We compare zkSync and StarkNet — two prominent ZK-rollups scaling the Ethereum network. What are ZK-Rollups? How are zkSync and StarkNet different? What are SNARKs and STARKs? We answer these questions and more while also exploring each protocol’s respective roadmaps and ecosystems.
Table of Contents
- Zero-Knowledge Rollups
- ZK vs. Optimistic Rollups
- zkSync vs. StarkNet
- SNARKs vs. STARKs
- EVM Compatability
- Ecosystem Comparison
- Development Roadmap
- Closing Thoughts
To get the most out of this article, you should have a solid understanding of blockchain fundamentals and Layer-2 scaling. Having prior knowledge of Optimistic rollups and zero-knowledge proofs is also highly encouraged.
zkSync and StarkNet are two of the largest Layer-two (L2) solutions that utilize ZK rollup technology to scale the Ethereum network. Upon finishing this article, you’ll understand how ZK rollups function and learn the key differences in how zkSync and StarkNet apply this technology. Beyond that, you’ll get an overview of zkSync and StarkNet’s ecosystems and their respective development roadmaps.
Before we cover ZK-rollups, let’s refresh: what are zero-knowledge proofs (ZKP)? And how are they used in rollups? In cryptography, a zero-knowledge proof or protocol is a method by which one party (the prover) can prove to another party (the verifier) that a given statement is true while avoiding disclosure of additional information beyond the fact the statement is true.
In the case of ZK-rollups, a sequencer node batches hundreds of rollup chain transactions, generate a SNARK or STARK proof (more on them later), and then posts these transactions to Layer-1. These proofs, known as validity proofs, cryptographically validate the transactions before their state gets posted to the Ethereum Mainnet.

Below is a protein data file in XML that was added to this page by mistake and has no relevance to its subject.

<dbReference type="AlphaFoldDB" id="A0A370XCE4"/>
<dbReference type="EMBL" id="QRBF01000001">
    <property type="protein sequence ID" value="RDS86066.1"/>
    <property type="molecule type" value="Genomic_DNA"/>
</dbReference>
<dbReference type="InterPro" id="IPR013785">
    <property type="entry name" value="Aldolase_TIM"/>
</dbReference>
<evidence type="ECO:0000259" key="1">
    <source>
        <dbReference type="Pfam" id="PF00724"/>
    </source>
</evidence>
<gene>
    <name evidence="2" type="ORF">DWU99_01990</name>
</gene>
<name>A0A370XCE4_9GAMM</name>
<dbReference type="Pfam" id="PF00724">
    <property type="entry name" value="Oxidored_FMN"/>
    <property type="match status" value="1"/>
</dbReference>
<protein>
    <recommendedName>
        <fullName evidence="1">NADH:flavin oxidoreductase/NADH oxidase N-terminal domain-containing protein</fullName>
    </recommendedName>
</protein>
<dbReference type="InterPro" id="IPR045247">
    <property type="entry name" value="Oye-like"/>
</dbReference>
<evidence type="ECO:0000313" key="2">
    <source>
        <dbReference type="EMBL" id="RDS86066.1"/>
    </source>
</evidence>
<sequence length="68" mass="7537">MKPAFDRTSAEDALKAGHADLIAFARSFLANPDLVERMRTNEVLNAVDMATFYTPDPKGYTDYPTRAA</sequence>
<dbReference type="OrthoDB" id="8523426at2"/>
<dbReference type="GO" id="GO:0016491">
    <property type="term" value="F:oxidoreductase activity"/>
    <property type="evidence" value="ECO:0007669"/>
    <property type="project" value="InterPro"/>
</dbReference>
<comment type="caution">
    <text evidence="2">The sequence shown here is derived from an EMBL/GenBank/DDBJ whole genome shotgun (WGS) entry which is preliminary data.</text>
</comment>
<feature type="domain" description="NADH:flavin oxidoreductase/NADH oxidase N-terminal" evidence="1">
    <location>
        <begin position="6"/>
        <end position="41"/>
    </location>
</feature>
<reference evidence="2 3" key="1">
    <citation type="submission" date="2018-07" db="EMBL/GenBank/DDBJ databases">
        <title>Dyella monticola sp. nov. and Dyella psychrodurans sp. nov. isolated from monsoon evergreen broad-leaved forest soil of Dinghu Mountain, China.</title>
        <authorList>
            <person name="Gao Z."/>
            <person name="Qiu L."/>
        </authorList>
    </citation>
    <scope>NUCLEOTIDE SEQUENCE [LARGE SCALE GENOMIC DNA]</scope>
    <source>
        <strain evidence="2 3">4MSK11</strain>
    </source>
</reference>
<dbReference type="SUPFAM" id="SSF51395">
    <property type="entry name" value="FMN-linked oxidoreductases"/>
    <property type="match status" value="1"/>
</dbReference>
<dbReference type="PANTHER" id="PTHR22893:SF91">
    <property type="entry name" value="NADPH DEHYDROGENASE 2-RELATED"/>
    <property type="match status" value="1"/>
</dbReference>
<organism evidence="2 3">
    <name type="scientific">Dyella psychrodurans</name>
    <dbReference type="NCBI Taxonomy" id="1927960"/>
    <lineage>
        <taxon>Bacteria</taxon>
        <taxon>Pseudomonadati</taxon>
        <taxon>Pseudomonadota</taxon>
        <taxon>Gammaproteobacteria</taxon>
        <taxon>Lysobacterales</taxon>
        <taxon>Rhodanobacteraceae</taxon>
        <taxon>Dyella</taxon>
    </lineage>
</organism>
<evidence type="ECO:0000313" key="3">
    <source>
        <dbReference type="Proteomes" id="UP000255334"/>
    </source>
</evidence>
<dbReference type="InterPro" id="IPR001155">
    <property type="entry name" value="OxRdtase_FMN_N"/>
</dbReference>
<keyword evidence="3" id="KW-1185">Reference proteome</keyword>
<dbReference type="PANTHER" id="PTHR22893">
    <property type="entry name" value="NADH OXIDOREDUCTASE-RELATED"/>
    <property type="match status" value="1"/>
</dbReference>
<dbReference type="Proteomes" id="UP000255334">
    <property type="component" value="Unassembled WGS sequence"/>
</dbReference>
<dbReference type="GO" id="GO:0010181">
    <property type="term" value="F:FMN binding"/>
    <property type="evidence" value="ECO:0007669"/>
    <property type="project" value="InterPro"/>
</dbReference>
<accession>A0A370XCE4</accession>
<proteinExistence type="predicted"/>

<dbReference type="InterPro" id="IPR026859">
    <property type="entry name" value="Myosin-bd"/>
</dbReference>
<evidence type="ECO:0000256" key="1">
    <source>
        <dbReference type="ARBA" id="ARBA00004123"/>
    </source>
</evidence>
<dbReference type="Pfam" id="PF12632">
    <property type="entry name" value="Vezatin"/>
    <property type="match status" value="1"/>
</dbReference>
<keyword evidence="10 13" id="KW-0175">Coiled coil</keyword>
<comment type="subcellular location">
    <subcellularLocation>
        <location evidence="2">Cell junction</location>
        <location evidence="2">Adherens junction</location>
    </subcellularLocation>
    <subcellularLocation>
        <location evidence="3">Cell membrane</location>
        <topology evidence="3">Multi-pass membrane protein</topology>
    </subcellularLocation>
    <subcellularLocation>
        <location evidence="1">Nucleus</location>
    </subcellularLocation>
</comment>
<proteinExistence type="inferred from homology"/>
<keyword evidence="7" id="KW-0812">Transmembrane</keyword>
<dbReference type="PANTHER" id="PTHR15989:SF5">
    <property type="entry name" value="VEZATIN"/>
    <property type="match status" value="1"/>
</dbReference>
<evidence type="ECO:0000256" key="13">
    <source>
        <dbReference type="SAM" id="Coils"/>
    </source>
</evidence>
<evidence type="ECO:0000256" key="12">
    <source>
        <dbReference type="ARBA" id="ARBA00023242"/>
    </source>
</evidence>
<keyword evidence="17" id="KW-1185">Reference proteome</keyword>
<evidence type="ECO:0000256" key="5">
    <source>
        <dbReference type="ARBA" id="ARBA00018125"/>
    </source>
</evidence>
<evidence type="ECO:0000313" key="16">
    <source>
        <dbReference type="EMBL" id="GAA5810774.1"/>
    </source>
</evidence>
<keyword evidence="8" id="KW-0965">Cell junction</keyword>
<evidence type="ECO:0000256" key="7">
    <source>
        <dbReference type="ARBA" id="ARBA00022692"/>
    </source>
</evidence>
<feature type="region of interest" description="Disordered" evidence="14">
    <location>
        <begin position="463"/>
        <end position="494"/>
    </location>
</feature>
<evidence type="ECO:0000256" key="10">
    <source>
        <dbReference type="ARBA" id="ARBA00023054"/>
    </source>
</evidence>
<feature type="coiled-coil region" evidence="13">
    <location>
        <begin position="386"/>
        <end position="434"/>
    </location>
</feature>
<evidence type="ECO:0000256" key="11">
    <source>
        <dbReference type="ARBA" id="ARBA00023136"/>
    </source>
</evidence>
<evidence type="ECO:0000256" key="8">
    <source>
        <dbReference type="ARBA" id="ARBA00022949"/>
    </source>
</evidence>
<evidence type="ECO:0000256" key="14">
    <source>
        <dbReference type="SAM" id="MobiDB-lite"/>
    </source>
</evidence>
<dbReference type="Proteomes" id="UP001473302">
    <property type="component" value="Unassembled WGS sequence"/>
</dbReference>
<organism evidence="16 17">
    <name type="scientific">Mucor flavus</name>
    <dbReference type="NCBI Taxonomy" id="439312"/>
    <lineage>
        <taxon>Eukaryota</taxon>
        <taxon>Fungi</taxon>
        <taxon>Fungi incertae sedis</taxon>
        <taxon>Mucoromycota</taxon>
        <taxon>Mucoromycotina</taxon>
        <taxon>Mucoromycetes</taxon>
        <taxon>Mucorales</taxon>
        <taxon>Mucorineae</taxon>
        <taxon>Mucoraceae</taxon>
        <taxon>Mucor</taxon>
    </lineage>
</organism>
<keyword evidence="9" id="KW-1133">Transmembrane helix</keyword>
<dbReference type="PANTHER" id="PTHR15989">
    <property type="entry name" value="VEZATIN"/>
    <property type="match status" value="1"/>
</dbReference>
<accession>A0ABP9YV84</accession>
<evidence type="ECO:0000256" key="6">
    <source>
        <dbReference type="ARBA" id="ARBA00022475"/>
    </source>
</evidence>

Optimistic vs. ZK Rollups
ZKPs allow ZK-rollups to have a negligible fund withdrawal delay plus a higher level of security compared to Optimistic rollups, as you don’t need to wait for the fraud-proof window to close or rely on the honesty of transaction validators.
Besides those advantages, ZK-rollups also have the potential to enable private transactions in future iterations. Projects like Zcash and Aztec Network have implemented ZK-proof enabled privacy features, and zkSync has openly stated its intent to make their transactions private future.
ZK-rollups have the advantage in theoretical transactions-per-second (TPS) cap, transaction finality time, and security over Optimistic rollups. However, they fall behind in EVM compatibility (which we will explore later). These traits of ZK-rollups lead Vitalik Buterin to believe that in the short term, Optimistic rollups will likely be superior in general-purpose EVM computation. But in the medium to long term, ZK-rollups will win out in all use cases as the technology improves.
zkSync vs. StarkNet
Now that you have an intuitive understanding of how ZK-rollups work, we can begin comparing zkSync and StarkNet. But first, let’s quickly summarize them.
zkSync V1 is a SNARK proof rollup protocol released by MatterLabs to the Ethereum Mainnet in June 2020. MatterLabs released zkSync V2, the first EVM-compatible ZK-rollup, on the Ethereum Testnet in February 2022.